The late Cole Campbell, an editor who championed what is known as “public journalism,” had a nuanced view of the First Amendment as it applied to newspapers. It was not there necessarily in the service of journalists and their pursuit of unvarnished truth, he wrote. Its first purpose was to serve readers’ need for information in the context of how they live their daily lives in all their complexity and shades of gray.
I was reminded of this reformulation these past few weeks in the aftermath of the Oct. 9 shooting at NAU. The incident certainly captured the public’s attention – the Daily Sun’s website page views increased 8-fold above a normal day. But because it happened on a college campus, full disclosure of the details bumped up against federal statutes protecting the privacy of students – expressed by some as a “sensitivity” to the victims as they remained in hospital or awaiting funeral arrangements.
Two weeks later, key pieces of puzzle that might help readers better understand how such violence could happen are still hidden from public view. What triggered the fight that escalated into gun violence has still not been revealed, nor has any description of the party attended by the participants in the fight. Daily Sun reporters have connected as many dots as possible by reporting on the alcohol-fueled party culture on Franklin Avenue that was the backdrop for the fight and the shooting. But statements by student witnesses have been withheld by police in their entirety – not just identifying information such as place of residence or relationship to the victims or shooter. This is rare for Flagstaff, but then again so are capital cases involving students.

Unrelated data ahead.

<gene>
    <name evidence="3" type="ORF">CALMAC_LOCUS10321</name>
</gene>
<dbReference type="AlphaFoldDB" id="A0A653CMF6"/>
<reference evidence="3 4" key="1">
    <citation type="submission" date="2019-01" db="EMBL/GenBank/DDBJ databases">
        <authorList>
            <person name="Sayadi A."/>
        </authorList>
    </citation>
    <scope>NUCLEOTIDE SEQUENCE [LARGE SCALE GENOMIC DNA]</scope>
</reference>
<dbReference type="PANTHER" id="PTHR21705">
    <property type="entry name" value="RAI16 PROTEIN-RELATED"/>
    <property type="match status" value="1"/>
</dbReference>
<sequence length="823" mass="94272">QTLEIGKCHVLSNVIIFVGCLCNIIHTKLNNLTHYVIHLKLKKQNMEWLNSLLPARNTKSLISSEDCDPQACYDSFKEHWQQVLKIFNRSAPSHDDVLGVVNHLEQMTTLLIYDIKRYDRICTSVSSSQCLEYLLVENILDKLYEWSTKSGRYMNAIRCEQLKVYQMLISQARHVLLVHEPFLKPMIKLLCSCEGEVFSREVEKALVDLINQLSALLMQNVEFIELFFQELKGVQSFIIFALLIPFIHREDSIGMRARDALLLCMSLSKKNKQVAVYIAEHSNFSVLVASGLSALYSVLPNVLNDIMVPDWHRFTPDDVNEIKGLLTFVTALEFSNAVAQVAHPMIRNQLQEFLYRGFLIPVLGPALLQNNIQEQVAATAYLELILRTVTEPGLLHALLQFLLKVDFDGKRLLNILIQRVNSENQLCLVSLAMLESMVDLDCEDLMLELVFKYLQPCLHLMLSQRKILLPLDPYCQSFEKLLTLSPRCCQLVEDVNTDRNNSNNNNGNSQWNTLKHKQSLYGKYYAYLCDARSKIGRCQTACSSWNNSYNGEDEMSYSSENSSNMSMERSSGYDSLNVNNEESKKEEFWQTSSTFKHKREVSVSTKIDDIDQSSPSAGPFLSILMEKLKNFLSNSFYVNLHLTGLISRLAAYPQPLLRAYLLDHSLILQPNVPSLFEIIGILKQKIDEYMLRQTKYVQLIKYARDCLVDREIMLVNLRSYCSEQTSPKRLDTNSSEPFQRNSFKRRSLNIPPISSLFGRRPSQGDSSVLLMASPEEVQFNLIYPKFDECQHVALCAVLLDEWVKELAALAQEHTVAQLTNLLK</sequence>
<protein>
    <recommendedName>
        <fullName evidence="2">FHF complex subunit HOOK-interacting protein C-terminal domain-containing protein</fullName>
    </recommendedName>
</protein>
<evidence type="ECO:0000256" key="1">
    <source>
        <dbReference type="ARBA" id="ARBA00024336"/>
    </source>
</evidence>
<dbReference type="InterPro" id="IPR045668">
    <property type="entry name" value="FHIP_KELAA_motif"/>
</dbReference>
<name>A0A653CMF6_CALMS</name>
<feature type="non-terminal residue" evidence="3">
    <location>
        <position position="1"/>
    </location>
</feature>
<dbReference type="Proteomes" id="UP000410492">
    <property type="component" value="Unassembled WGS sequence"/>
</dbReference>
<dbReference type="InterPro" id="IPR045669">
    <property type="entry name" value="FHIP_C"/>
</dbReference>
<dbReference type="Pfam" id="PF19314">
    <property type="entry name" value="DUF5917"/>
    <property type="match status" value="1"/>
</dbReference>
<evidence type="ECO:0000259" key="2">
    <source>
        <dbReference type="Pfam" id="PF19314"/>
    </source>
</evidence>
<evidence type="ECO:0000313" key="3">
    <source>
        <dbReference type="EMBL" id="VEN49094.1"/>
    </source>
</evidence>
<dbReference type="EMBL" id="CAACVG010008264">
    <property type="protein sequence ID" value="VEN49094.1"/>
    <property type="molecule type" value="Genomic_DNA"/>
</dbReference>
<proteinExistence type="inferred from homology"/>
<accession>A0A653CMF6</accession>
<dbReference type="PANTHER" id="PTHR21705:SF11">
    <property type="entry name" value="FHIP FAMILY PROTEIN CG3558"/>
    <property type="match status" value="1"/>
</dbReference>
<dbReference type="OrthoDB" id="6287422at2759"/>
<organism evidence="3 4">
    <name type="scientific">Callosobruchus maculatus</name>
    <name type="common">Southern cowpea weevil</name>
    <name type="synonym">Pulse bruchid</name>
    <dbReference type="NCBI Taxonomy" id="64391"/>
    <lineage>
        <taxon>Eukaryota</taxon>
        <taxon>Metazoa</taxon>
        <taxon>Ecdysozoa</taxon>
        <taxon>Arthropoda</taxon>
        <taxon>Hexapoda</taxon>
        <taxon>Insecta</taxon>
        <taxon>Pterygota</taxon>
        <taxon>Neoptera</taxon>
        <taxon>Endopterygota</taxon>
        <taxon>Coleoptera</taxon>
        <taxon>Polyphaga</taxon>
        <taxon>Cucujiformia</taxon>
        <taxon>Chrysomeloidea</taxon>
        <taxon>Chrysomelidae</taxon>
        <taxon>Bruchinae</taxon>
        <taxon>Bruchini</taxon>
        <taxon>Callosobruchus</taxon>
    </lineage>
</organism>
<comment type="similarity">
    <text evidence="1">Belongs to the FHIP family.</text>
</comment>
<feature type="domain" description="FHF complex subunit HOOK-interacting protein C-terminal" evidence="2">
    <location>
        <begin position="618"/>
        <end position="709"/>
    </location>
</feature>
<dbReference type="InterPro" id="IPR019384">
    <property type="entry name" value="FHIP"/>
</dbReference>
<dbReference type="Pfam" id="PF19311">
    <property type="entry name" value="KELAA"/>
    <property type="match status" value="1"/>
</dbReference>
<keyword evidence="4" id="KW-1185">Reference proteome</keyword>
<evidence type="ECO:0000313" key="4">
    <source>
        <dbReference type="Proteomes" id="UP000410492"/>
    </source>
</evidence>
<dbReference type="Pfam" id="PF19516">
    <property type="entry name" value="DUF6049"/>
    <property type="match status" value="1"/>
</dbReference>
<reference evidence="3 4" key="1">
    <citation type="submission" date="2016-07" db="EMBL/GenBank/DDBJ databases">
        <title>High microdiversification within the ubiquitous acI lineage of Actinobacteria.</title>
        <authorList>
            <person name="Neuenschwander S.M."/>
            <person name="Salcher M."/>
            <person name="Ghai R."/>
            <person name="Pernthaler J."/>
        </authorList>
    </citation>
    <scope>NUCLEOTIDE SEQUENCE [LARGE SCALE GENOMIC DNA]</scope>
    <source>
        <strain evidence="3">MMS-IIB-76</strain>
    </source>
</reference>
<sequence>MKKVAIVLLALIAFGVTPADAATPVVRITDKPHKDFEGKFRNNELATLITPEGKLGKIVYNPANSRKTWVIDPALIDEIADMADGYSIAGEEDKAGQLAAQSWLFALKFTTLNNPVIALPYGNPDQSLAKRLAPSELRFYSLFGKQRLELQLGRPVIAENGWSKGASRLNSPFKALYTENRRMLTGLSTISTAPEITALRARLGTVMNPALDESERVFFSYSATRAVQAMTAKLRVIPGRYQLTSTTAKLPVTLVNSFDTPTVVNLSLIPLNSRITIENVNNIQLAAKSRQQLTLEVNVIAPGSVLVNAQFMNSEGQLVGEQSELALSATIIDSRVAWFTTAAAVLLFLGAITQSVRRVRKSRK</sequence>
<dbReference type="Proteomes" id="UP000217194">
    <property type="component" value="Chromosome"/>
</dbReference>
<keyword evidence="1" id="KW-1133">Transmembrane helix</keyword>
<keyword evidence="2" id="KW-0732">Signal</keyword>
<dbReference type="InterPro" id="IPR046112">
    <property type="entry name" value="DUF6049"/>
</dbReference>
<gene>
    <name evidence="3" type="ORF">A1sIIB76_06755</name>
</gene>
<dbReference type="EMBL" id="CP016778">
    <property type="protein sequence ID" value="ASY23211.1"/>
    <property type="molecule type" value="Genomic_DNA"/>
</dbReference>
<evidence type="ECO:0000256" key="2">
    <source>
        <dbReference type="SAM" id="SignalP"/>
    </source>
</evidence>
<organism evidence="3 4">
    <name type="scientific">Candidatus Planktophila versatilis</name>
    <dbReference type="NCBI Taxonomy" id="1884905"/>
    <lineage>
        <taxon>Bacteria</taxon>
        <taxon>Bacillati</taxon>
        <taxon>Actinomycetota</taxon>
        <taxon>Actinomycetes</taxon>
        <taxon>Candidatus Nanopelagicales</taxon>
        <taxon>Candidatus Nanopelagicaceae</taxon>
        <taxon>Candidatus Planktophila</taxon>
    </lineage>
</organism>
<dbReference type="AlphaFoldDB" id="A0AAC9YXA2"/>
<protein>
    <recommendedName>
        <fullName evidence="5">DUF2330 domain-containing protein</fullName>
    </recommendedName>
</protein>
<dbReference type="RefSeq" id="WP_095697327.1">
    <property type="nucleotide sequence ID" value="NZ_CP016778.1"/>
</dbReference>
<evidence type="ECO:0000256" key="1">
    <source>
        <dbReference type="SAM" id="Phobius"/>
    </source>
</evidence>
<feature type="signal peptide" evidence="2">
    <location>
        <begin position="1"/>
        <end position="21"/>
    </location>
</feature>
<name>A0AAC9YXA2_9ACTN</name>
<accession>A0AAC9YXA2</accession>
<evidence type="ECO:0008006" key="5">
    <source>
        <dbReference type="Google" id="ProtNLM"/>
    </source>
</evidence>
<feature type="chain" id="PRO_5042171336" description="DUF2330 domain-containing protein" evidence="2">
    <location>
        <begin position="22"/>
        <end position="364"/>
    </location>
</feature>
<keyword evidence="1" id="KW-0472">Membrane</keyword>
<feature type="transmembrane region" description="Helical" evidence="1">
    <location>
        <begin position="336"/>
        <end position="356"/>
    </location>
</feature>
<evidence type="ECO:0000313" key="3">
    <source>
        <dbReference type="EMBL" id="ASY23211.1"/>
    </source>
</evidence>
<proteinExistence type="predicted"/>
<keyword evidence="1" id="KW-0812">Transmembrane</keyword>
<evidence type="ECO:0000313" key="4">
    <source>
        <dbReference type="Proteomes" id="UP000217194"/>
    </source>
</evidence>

You have free articles remaining.
The NAU police and county attorney have also remained mum on the circumstances behind the reduction of the charge from 1st-degree murder to second-degree, followed a day later by a grand jury indictment for first-degree murder. Is it a runaway grand jury or did the county attorney’s office change its mind once again?
It wasn’t sensitivity or privacy but perhaps just inertia that appeared to be at work when NAU marketing officials denied student journalists access to NAU-TV for a live broadcast later in the day of the shooting. The university had already disclosed the names of the victims and suspect. The students had already prepared a news report and posted the video on the NAZ Today website. But no regular, live newscast was scheduled on a Friday, and the marketing department wasn’t going to make an exception. Broadcast journalism students are right to ask just what it would take to justify an unscheduled newscast if a fatal shooting on campus doesn’t qualify?
The next few weeks will likely see more details emerge, balanced against the compassion for the victims and even the shooter that students and community members are expressing. And there will likely be a chance to discuss the role of guns in the escalation of such violence (see box). The First Amendment will still be there, but in this case it’s being wielded more like a